Preparing your career for a binary star economy
Globalization and digitization are modifying the way we live, and therefore how we work
Career development is as fluid a field of study and method of personal improvement as can be found. It's elasticity and growing erratic nature is due to the changing state of the world of work. In an environment that requires continual improvement, adaptability and thorough planning, long-term career design can be a difficult and uncertain endeavor.
As we each seek to chart an unclear and enigmatic career development landscape for purposes of changing existing careers or determining new ones we can benefit from a North Star, a beacon and guide that ancient mariners discovered when navigating vast and strange oceans.
However, binary star may be the more apt metaphor — a system consisting of two stars orbiting around their common center of mass — since the duality we have to now regularly consider are the two interdependent powerhouses known as globalization and digitization.
The future of work appears to be heavily influenced, if not governed, by these two harbingers. In tandem, globalization and digitization are modifying the way we live, and therefore how we work. The expanding utilization of technology combined with the spreading integration of people, businesses and governments around the world is altering economic history in a way that hasn't happened since the Industrial Revolution.
As paradigm-shifting as the change from handwork to mass production was over 100 years ago, we are now witnessing a transformation just as groundbreaking, if not more.
When people like Ray Kurzweil, the 67-year old director of engineering at Google, predicts that by 2029 computers will be able to perform all tasks humans can now do, only better, then I pay attention — and you should to.
It's not just the prognostications of one man that matter (and he has some doozies), but the unmistakable short- and long-term trend lines indicating rapid proliferation in new and disruptive technologies and business models (think Airbnb, Uber, SaaS, MOOCS) and increased activity in what the International Monetary Fund refers to as the four basic aspects of globalization: international transactions, capital movements, migrations of people, and knowledge dissemination.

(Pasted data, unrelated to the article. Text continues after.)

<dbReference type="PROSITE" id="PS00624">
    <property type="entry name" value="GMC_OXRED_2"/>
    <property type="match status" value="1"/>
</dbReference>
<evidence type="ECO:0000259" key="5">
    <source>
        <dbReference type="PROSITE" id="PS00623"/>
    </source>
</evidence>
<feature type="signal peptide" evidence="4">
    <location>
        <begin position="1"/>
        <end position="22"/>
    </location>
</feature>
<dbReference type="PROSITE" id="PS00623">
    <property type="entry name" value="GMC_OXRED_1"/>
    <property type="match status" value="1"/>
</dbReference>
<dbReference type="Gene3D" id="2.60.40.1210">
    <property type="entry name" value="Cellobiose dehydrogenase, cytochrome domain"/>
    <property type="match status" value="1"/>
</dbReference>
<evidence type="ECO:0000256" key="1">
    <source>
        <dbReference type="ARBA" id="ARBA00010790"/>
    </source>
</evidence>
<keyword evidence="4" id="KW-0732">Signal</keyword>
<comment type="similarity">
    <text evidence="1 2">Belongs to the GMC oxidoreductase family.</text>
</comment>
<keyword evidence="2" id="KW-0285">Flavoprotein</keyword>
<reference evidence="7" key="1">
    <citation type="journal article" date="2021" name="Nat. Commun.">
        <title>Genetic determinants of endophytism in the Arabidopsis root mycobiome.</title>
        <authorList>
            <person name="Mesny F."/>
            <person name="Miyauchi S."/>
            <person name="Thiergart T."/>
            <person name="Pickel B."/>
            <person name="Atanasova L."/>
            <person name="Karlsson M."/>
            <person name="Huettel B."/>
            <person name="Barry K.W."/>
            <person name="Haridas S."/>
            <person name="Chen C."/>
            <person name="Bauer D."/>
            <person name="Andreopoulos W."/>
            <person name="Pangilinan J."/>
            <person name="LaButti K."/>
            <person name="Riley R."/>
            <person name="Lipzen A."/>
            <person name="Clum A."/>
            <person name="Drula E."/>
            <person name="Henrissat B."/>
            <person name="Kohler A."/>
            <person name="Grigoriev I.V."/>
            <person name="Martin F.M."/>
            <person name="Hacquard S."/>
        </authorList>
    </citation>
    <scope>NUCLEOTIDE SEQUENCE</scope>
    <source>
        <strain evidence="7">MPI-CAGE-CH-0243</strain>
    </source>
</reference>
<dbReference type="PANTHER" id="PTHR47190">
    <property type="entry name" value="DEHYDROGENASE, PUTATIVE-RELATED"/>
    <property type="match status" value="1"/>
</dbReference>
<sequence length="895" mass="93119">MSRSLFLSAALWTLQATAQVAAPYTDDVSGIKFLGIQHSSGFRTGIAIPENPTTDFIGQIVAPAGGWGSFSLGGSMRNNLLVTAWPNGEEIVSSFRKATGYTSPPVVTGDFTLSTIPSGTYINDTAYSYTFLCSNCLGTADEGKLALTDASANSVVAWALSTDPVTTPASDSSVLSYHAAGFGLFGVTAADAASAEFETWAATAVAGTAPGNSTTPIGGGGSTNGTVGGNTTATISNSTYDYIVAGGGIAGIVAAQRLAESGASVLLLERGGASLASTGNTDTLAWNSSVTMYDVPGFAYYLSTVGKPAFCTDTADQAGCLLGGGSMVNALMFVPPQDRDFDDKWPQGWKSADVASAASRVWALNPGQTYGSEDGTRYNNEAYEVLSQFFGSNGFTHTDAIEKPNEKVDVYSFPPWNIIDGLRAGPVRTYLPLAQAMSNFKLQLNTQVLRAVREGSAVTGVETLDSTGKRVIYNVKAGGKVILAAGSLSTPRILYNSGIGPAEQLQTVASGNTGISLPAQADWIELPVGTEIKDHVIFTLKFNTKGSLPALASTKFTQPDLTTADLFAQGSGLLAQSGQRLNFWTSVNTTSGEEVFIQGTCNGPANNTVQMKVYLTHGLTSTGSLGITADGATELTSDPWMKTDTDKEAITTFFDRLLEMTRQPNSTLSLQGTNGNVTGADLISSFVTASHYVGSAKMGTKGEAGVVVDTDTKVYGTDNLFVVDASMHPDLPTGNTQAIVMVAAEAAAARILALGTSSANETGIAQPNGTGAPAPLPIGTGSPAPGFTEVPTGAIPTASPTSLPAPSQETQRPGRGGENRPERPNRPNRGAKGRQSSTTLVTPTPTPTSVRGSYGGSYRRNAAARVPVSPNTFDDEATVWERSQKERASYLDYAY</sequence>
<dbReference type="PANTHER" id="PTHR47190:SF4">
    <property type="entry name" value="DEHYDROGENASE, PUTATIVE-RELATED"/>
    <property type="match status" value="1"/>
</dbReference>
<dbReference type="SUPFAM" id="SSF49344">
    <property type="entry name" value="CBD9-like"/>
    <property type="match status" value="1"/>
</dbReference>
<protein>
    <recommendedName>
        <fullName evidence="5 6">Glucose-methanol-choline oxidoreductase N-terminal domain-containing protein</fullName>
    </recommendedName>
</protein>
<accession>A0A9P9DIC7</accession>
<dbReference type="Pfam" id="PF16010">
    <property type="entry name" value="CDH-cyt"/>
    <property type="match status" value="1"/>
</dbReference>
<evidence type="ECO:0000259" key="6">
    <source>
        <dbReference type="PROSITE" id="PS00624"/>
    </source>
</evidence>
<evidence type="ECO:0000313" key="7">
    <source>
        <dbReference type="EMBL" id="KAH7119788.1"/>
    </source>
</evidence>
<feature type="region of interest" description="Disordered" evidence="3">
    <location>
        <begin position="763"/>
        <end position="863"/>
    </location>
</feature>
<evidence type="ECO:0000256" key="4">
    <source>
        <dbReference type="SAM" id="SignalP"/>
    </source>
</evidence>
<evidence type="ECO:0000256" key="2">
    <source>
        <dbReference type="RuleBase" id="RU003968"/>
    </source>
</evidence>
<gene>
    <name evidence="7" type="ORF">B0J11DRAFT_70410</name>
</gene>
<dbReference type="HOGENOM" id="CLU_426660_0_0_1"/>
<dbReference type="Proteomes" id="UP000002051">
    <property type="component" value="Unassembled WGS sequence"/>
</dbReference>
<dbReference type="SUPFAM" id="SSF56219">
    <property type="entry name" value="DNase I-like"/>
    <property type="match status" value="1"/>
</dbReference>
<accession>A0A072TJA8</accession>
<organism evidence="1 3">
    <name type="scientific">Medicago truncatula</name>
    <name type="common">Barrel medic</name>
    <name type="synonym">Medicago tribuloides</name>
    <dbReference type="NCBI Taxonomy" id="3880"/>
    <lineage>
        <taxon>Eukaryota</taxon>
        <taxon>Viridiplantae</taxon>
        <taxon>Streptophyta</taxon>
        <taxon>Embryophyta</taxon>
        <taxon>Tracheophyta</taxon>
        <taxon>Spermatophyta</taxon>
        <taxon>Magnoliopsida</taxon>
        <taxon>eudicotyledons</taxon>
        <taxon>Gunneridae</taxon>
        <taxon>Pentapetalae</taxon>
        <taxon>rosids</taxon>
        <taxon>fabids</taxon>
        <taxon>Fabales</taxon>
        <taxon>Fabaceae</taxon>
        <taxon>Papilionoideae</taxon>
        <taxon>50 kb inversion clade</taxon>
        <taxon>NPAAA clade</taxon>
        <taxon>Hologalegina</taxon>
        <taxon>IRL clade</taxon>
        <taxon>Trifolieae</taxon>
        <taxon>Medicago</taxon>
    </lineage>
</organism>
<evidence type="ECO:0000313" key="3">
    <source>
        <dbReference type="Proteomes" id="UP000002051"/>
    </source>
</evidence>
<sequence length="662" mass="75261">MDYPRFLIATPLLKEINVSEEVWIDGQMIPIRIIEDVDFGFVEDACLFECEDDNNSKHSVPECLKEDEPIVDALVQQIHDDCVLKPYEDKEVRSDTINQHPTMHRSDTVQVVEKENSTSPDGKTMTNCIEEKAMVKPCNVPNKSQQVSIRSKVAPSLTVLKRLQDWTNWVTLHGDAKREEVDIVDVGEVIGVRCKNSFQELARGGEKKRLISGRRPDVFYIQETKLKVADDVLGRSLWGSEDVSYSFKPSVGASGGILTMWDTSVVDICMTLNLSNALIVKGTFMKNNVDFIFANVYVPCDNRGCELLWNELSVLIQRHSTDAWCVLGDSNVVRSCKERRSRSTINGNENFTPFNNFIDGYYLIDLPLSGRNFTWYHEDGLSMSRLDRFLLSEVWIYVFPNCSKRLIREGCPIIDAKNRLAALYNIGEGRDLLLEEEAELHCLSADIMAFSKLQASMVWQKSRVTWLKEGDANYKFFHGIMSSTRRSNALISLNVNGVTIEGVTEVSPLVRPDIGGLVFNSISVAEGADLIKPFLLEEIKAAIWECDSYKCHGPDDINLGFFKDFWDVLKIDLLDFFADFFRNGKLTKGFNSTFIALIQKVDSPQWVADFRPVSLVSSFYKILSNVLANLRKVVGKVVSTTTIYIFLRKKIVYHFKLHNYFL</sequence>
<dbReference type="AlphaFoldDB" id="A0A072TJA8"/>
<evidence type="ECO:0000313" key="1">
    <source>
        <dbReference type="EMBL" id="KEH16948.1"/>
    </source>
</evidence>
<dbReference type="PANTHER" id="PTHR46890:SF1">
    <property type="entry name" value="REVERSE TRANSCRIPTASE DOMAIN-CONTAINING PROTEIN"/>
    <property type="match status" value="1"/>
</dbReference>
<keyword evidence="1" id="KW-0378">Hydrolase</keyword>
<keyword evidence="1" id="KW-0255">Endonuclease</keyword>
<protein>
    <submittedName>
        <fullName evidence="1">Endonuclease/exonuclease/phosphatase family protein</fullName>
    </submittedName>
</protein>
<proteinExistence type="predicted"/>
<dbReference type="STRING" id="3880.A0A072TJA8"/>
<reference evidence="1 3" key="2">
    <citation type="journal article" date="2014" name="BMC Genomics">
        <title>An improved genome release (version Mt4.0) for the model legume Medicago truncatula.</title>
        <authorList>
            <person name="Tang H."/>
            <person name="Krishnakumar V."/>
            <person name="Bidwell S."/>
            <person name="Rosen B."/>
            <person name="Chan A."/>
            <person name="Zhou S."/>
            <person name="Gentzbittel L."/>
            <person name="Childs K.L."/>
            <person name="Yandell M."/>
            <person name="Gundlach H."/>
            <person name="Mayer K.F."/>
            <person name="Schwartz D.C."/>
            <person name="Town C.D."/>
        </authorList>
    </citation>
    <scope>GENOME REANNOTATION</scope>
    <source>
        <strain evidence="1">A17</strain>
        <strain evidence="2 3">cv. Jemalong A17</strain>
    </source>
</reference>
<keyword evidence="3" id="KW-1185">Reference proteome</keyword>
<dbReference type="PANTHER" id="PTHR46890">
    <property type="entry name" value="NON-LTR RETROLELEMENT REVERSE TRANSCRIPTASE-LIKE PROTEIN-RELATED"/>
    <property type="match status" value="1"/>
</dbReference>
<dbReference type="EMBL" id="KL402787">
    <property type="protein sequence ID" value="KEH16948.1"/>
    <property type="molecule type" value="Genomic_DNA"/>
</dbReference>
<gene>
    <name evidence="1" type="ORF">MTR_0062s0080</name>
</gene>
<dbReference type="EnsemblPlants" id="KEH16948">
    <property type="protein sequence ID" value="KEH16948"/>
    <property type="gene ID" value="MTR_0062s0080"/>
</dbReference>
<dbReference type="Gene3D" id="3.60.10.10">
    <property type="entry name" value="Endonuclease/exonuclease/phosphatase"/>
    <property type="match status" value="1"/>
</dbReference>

Ask yourself, how well do your career plans hitch themselves to the forces of globalization and digitization? It's wise to look for some connection. Enough work is already being made redundant that new ways of organizing work tasks are in the process of being discovered.
Free thinking encouraged
Were I as prescient as I wish I could be I would now present a neat and tidy list of specific and guaranteed jobs of the future. But alas, I'm not that farsighted. Nevertheless, here is what I think will help in preparing for the brave new world and strengthen our decision-making as we move forward.
Pessimism and hand-wringing will not fortify us against ambiguity. Those who will find success are those with a positive attitude allowing them to see and grasp opportunity others do not or cannot.
We also need to get back to having big ideas. The Hoover Dam, the Golden Gat Bridge and the Empire State Building were all built during the Great Depression. Winning World War II, constructing the interstate highway system and launching six crewed moon landings followed.
Today we're all in a twist about whether to extend health insurance to the uninsured and whether or not to fund bridge repairs. Big problems exist in need of substantial solutions. Let's find our lost courage to make grand proposals and realize lofty outcomes.
Free thinking of the type that stimulates innovation and entrepreneurship also needs to be encouraged. This has always been America's strong suit and it demands continuation, if not invigorating, in an ever-competitive global economy. Our schools, for one, can do a better job of transitioning from the mechanized industrial-aged model to one more consistent with a broad-minded enterprising ethos.
Business dedicated to sharing, rather than old-fashioned consumption and disposal of resources is becoming fashionable — and profitable. Making money by sharing homes, cars, locally grown foods, breweries, office space, etc., is becoming increasingly common. Disruptive of legacy business models to be sure, but isn't that the way it's going these days?
From an ecological viewpoint, an economy that utilizes resources in common may in part reverse the throwaway trend of the last half century.
Reframing our attitudes and ways of thinking about the binary impact globalization and digitization is having on our economy, careers and ways of life may be the best approach we can profitably take from this economic conversion.
Bill Ryan, founder of Ryan Career Services LLC, Concord, can be reached at 603-724-2289 or firstname.lastname@example.org.